The outer gasket 16 has an outer surface diameter which is slightly larger than the inside diameter of the larger pipe. The inner surface of the outer gasket has an inclined portion 20 matched to the incline of the wedge shaped inner gasket. Prototypes of the inner and outer gaskets have been formed with wedge angles α of 15° This appears to be a good angle for providing adequate wedging without excessive movement. Other angles, however, may also suffice.
To aid in this description, the outer gasket is divided into four continuous annular sections, as shown in FIG. 3B. All four sections have the same outside diameter. The first section 22 has a rectangular profile and has the smallest inside diameter and hence the greatest wall thickness. The second section 24 cross-sectional profile is tetragonal wedge shaped with an inclined inner surface matched to the outer surface of the inner gasket. The smaller diameter of this section is the same as the inside diameter of the first section. The larger inside diameter of the second section is the same as the inside diameter of a third section. The third section 26 has a rectangular profile and has the largest inside diameter. The fourth section 28 also has a rectangular profile forming an annular lip 29. The fourth section (lip section) has an inside diameter smaller than that of the third section, but larger than that of the first section. The first section is, therefore, the thickest, the third is the thinnest, and the fourth section is thicker than the third section and thinner than the first section. The inside diameter of the lip section is larger than the outside diameter of the thinnest end of the inner gasket and is smaller than the outside diameter of the thickest end of the inner gasket. The inside diameter of the third annular section is larger than largest outside diameter of the inner gasket.
To assemble the joint, the outer gasket is placed over the inner pipe outer surface with the thick end (first section 22) away from the pipe end 30 being joined (see FIG. 2). The inner gasket, which has a smaller inside diameter than the outer surface 32 of the smaller pipe 12, is stretched and fitted over the smaller pipe, such that the gasket thickest end 34 is facing the pipe end to be joined and the thinnest end 36 is facing the outer gasket. The dimensional difference between the inner pipe outside diameter and the inner gasket inside diameter causes normal forces to occur between the gasket and pipe which hold the gasket in place.
The inner gasket should be positioned such that it is square with the smaller pipe i.e., it is parallel to a plane perpendicular to the pipe longitudinal axis. For this particular embodiment, a ±1/8 inch shift of any portion of the gasket from the square position is allowable. In an alternative embodiment, the inner gasket is an integral part of the smaller pipe outer surface, i.e., the inner gasket is manufactured as a unit with the smaller pipe. If the inner gasket is installed prior to the placing of the outer gasket over the smaller pipe, or if the inner gasket is an integral part of the smaller pipe, the outer gasket is placed over the smaller pipe by stretching it so that it could pass over the inner gasket.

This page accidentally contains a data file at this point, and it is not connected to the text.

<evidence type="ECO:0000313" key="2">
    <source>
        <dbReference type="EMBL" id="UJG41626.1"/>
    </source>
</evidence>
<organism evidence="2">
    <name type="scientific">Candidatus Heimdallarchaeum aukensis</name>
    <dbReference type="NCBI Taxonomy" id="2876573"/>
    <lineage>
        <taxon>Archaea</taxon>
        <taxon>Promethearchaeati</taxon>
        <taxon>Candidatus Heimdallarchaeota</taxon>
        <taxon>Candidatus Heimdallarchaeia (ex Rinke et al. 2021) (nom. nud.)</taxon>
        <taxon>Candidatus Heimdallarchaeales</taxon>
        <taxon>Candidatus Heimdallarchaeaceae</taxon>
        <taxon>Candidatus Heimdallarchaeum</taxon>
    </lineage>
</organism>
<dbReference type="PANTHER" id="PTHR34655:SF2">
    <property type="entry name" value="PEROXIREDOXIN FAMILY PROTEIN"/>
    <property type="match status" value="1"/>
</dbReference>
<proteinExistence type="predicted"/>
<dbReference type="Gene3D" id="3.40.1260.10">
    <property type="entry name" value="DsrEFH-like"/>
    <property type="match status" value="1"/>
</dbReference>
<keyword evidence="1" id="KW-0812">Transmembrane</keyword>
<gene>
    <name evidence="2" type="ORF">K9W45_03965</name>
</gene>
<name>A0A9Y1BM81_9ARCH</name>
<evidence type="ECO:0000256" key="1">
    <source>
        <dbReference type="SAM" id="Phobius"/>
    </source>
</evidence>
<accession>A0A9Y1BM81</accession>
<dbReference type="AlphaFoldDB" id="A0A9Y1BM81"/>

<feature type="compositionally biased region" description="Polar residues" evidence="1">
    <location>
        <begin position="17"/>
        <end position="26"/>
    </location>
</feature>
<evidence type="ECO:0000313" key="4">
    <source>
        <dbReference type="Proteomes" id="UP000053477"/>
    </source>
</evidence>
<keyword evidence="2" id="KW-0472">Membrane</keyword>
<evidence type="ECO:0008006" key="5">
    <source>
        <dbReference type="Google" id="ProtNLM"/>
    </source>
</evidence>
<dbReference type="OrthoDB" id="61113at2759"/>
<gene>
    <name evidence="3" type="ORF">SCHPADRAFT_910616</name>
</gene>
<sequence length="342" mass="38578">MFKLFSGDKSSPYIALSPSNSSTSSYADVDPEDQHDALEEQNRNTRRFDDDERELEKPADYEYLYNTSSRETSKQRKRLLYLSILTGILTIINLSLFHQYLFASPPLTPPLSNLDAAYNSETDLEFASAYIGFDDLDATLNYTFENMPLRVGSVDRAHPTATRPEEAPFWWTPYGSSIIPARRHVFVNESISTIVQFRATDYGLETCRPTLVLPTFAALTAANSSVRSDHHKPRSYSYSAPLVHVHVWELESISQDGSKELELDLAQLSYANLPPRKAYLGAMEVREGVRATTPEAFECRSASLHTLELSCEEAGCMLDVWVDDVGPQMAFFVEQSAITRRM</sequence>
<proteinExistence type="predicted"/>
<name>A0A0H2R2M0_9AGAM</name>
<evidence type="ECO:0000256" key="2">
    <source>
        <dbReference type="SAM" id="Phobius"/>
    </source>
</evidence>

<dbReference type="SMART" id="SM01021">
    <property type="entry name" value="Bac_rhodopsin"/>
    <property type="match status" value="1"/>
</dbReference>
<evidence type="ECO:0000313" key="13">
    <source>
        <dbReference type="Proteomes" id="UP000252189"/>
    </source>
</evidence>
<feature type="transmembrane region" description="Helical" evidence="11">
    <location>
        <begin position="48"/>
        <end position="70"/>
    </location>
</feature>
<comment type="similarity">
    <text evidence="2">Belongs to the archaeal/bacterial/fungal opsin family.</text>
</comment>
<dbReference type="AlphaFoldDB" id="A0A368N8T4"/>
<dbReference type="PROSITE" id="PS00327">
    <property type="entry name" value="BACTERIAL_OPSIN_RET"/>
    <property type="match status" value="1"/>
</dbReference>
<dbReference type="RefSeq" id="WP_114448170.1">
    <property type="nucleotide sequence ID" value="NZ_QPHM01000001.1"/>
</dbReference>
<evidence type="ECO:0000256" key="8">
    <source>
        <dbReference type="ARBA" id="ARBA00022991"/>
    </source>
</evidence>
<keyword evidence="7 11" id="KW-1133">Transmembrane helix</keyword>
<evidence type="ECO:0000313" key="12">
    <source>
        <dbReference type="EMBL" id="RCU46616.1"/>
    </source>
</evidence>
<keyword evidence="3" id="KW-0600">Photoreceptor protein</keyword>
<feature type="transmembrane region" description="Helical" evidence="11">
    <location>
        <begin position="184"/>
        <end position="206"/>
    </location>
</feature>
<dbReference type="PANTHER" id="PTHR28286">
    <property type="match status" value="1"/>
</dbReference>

The smaller pipe is inserted into the larger pipe, as shown in FIG. 4, ensuring that the inner gasket as well as a sufficient length of the smaller pipe between the inner and outer gaskets are encased by the larger pipe to allow the outer gasket to be inserted into the larger pipe without interfering with the inner gasket. The outer gasket, which has a slightly larger outside diameter than the inner surface 36 diameter of the larger pipe, is compression fitted into the larger pipe, as shown in FIG. 5, so that it is square with the end of the larger pipe. The dimensional difference between the outer pipe inside diameter and the outer gasket outside diameter causes normal forces to occur between the gasket and pipe, holding the gasket in place.
After the outer gasket is fitted into the larger pipe, the smaller pipe is then pulled out of the larger pipe bringing the two gaskets together and "setting" them in place, as shown in FIG. 1. As the inner gasket outer surface slides against the outer gasket inner surface, the thicker portion of the inner gasket makes contact with the outer gasket lip section "folding" it out of the way. As the sliding continues the gaskets engage and wedge against each other, exerting radial forces on each other, forming a sealed interface between the two pipes. The smaller pipe is then further pulled until the thickest section of the inner gasket passes the lip section allowing the lip section to "unfold" back to its original position creating a barrier for preventing the inner gasket from disengaging form the outer gasket, as shown in FIG. 1. When this occurs, there is a feel of the inner gasket "popping" into place. This is good feedback to the installer that the assembly has been correctly accomplished.
To facilitate the sliding of the inner gasket against the outer gasket a lubricant may be used on the sliding surfaces. However, care must be taken to ensure that the lubricant does not come in contact with the surfaces of the pipes where the gaskets are located. Such contact may cause the gaskets to slide on the pipe surfaces.